In September 1935 Judy Garland had a personal audition with Louis B. Mayer at MGM and was signed to a contract for $100 a week. She was 13, bright-eyed, pudgy, adorable and enormously talented. The talent came paired with a trembling vulnerability, the eyes almost on the verge of tears, the tremble in the voice. She starred in nine movies opposite Mickey Rooney, usually playing the true-hearted best friend, then in 1939 she played Dorothy in The Wizard of Oz; she was 16.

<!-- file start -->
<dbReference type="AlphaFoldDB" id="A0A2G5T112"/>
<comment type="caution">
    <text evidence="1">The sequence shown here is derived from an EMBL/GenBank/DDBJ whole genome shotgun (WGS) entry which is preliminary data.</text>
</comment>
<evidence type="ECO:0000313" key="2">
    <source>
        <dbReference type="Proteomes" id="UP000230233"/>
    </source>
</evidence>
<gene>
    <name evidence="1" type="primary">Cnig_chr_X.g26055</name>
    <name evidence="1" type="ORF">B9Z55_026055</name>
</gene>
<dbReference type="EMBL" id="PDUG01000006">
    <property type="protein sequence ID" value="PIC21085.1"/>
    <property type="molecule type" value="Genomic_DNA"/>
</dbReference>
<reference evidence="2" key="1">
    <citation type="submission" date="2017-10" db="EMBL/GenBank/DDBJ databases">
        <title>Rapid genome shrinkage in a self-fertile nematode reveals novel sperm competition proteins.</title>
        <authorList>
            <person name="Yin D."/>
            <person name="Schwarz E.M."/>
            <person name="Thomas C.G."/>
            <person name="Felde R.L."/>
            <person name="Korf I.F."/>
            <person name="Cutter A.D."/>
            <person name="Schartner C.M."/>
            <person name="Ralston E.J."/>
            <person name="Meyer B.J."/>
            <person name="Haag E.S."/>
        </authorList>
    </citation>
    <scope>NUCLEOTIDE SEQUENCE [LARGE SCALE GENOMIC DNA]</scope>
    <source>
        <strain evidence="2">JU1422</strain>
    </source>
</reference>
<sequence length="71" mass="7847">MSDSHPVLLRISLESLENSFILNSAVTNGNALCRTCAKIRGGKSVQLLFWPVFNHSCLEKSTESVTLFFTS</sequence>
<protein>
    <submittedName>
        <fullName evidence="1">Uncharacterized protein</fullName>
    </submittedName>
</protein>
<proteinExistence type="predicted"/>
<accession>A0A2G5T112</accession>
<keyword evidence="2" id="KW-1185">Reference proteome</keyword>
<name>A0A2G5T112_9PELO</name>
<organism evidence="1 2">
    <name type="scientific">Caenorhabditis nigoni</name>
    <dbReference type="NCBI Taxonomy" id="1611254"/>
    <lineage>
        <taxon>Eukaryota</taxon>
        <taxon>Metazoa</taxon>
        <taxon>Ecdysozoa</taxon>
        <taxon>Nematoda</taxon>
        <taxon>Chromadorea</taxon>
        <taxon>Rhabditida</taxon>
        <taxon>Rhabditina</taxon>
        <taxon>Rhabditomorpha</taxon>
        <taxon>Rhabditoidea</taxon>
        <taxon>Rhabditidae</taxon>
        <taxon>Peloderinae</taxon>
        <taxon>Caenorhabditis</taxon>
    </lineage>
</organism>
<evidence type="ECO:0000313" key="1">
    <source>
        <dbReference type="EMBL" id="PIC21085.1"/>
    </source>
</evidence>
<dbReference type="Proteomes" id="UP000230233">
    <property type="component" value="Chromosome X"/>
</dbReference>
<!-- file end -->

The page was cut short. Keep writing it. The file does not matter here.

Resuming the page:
Louis B. Mayer thought her plumpness unattractive and he and other MGM executives urged her to lose weight. She was given pills to accomplish this. She grew thinner but became addicted to the pills. Pills and alcohol made her an unreliable performer on set and she was fired from several pictures during production, she suffered nervous breakdowns and paralyzing episodes of self-doubt, but she remained a galvanizing presence on stage. Audiences sat mesmerized while she performed on that narrow space between perfection and collapse, an apt metaphor for stardom if there ever was one. Judy Garland appears six times in A Book of Ages.